Kuroda made virtually no mistakes on a night in which he really couldn't afford to. Aside from Eric Chavez' two-run homer in the second inning, the Yankees' offense could do little with three Baltimore pitchers, managing just five hits all game. Only once did the Yankees get a man as far as third base, and he was stranded there when Raul Ibanez rapped into a double play to end the sixth.
But Kuroda was doing pretty much the same to the Orioles, who scored a run in the second on a walk, a single and a sacrifice fly, and never got a man into scoring position until the fateful seventh.
"He's a consistent pitcher and that's what he's starting to show," Yankees manager Joe Girardi said. "Three out of his last four starts have been very good."
The main difference, according to Martin, is an emphasis on having Kuroda pitch inside more with his fastball, moving hitters off the plate so that they can't wait on his slider, which has a tendency to sometimes catch too much of the strike zone.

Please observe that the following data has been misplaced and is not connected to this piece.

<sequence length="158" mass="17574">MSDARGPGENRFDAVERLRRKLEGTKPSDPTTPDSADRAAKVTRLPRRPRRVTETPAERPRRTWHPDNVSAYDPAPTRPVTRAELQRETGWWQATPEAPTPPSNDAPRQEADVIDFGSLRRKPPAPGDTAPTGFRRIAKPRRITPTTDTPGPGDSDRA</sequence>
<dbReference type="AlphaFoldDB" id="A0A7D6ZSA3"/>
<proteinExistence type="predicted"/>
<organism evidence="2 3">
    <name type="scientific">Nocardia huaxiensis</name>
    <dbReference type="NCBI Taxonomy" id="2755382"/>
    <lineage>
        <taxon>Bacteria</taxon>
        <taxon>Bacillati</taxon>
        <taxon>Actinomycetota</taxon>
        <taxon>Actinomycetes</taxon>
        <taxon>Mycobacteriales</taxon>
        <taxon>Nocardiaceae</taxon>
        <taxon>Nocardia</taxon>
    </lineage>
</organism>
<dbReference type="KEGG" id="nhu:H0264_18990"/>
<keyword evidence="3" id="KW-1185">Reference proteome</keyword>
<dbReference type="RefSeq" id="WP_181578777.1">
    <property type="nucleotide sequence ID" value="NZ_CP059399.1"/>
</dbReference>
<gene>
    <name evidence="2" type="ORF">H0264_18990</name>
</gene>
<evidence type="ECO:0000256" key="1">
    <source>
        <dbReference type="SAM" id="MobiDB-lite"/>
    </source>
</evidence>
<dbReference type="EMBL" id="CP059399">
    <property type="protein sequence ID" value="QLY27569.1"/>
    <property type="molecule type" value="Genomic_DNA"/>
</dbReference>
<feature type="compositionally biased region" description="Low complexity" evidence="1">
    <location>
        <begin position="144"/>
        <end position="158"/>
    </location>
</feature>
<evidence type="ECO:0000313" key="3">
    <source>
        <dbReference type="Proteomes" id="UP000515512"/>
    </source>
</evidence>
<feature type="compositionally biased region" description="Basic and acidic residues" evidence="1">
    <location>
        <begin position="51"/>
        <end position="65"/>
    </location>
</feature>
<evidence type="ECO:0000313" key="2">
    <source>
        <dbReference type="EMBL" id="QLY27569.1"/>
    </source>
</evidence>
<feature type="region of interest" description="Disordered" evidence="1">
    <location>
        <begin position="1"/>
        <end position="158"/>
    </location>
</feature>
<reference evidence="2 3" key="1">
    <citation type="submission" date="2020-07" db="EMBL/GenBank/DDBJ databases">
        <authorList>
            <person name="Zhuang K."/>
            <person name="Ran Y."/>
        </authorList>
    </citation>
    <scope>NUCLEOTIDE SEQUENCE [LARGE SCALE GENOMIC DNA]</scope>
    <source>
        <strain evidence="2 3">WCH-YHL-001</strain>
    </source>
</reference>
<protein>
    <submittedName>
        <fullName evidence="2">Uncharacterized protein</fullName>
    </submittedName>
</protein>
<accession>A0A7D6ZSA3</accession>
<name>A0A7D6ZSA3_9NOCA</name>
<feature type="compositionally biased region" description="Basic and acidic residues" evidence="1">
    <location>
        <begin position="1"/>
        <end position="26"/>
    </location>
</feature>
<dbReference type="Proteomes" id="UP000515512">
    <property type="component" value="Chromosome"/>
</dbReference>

"He gets a lot of swings and misses with his slider," Martin said, "But you've got to be careful with that one because if he leaves it over the plate it gets hit."
By contrast, Kuroda's splitter almost never gets hit, because it rarely reaches the plate, and when it does, it generally gets hammered into the ground. On the key play of the game, Martin and Kuroda were walking a fine line, wanting to keep the ball down to Betemit but not wanting it to get away from the catcher, as two previous pitches in the same inning already had. One struck out Chris Davis but the other became a wild pitch that moved Markakis to third, right in line for his up-close and personal meeting with Kuroda at home plate.
"He's got really good control of his splitty. He commands it really well," Martin said. "I think he was just making sure he was burying it."
Kuroda didn't just bury the pitch, he buried the Orioles along with it.
"He's pitching everybody really tough now," Martin said. "He understands the game, he understands matchups and stuff like that. And I think he's starting to understand the American League. It looks to me like he's making the adjustment."